Browsing Tag
rob zombie

Media hound Rob Zombie’s latest musical release, after the successful re-launch and re-imagining of the Halloween franchise this past August, is a live collection of songs recorded in 2006 as part of the Educated Horses tour. The disc, popping in at over an hour, and containing 18 songs, is a great mix of big radio hits and somewhat lower key songs dug deep from within the artist’s long career, even harking back to the days of White Zombie.

The massive production values of the live shows certainly come out to play here as the overall sound of the disc is loud, amplified, and certainly live with the banging drums and screeching guitars sometimes drowning out Zombie’s vocals. The crowd is ever present throughout, but, in opposition to most live albums around, either Zombie’s interaction with them is cut for the sake of time, or each concert is just one song after another until its all done kind of affair. The former could be understood, while the latter would certainly be disappointing. For those who have never made it to a Zombie show, they may feel as though the very fan-oriented singer/songwriter/director lacks that extra bit of stage presence.

As mentioned before, track selection ranges from the big hits like “Dragula,”; “Living Dead Girl,”; and “More Human than Human“; to deeper cuts like “House of 1000 Corpses“; and “Sawdust in the Blood.”; Zombie took a bit of flack for the entire Educated Horses album do to its decidedly different tone in comparison to the more macabre earlier works by the artists, so it’s nice to see him so vehemently include even deeper tracks from that disc.

The biggest disappointment of all is the once promised live DVD and highly anticipated art book were not released in tandem with the album, as once suspected, and will be streeting early 2008. Fans may take this as a way to grab even more money from them by selling the two sets separately, albeit a bundle pack containing all three items is all but a given next spring.

Overall, Zombie Live is a standard live album with great production values, no real surprises or new material, and just a general, middle-of-the-road type release to let Zombie’s legion of fans know that he’s still making music, touring, and coming to get you.

House of 1,000 Corpse’s troubled past to be released is much like the plot of this movie, jumbled up into a mix that would take a highly skilled scientist to untwine. First Universal came to the table and agreed to release the film, but after seeing and monstrous amount of gore the movie presented they shelved the project fearing the dreaded NC-17 rating which basically tanks your film at the box office without even releasing it.

Next MGM took to the plate, but they bailed out after seeing nearly all of their 2002 movies suck badly at making money, all highlighted by the headliner of crap, Rollerball. MGM also feared the gore and the press surrounding the movie, so they too shelved the film in favor of some more crap. Finally, House was picked up by Lion’s Gate, a group known for releasing films that are usually too risqué for a traditional studio to release, or too surrounded in hype to avoid the free press that would entail such a high profile release.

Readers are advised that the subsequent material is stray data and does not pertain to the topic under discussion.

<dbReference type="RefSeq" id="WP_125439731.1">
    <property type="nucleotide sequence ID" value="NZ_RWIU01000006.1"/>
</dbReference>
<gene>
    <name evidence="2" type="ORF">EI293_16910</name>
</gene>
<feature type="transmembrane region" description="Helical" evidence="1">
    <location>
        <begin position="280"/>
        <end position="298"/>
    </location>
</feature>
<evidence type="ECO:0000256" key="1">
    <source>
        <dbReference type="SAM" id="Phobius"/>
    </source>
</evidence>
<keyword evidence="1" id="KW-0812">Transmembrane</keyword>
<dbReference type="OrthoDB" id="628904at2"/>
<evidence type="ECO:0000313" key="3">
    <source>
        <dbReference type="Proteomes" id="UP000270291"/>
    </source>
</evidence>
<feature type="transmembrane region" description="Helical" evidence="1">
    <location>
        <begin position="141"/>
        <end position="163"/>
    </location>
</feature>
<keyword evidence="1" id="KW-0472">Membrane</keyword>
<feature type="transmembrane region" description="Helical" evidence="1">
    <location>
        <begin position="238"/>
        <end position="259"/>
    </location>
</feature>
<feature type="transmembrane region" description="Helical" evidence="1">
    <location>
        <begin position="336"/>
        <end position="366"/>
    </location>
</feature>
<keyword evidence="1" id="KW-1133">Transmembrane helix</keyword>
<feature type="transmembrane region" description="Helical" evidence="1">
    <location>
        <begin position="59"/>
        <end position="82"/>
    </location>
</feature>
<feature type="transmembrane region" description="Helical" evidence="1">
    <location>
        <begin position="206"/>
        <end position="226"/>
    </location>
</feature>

House of 1,000 Corpses is Rob Zombie’s directorial debut. For those unfamiliar with the artists, Zombie is probably best known for his work in White Zombie before going solo with a string of hit CDs in the likes of Hellbilly Deluxe and American Made Music to Strip By. Sadly, where Rob Zombie’s music comes off as inspired works of art, his first movies falls into mediocrity very, very quickly.

House seems to want to do so much in so little time, and it does all of this without a streamlined plot, or enough believable characters to make you want to even care about them. The plot shapes up as a standard horror fare. Four twentysomethings on a cross country road trip stop off at a hilarious gas station where the proprietor, Captain Spaulding (Sid Haig) makes money by selling gas, fried chicken, and taking the interested on a tour of serial killers. While most of the characters lack any sort of dimension, Spaulding is a shining point in the movie. The comic relief that he provides gives the movie a step up from the horror flicks of the 1970s, something Corpses is trying to pay homage to.

When the kids learn about the mystery of Doctor Satan, they set out on a trek to locate the tree where he was hanged and disappeared long ago. Since things never turn-out as planned, they experience car “trouble” and are captured by the most unusual family who celebrate Halloween Eve in the most bizarre ways. Mainly killing cheerleaders and and singing Betty Boop.

As much infused originality in this picture, it is a real shame that you never get the sense it is taking you anywhere. Between scenes you have transition effects that center around one character or are just a twisted jumble of old film clips satirized with different colors, or some of the more freakish characters dancing or murdering people in unusual ways. Every one of these transitions throws the flow of the movie out of sync to the point where you believe you are just watching short clips of a much bigger show. Even with these clips in place the movie only rolls in at 88 minutes. Take them out and your hovering at just over an hour in running time.

Still, as mentioned before, you never latch on to any of the characters, and why would you considering they are nothing more than canon fodder anyway. Yet the genuinely cool imagery and imagination give way to the lack of any plot and 2D characters. Rob Zombie has a gift for making throwbacks to the 1970s cult horror films that inspire the works of directors and writers today, but next time he might want to include something for the audience to follow, and someone for them to feel for.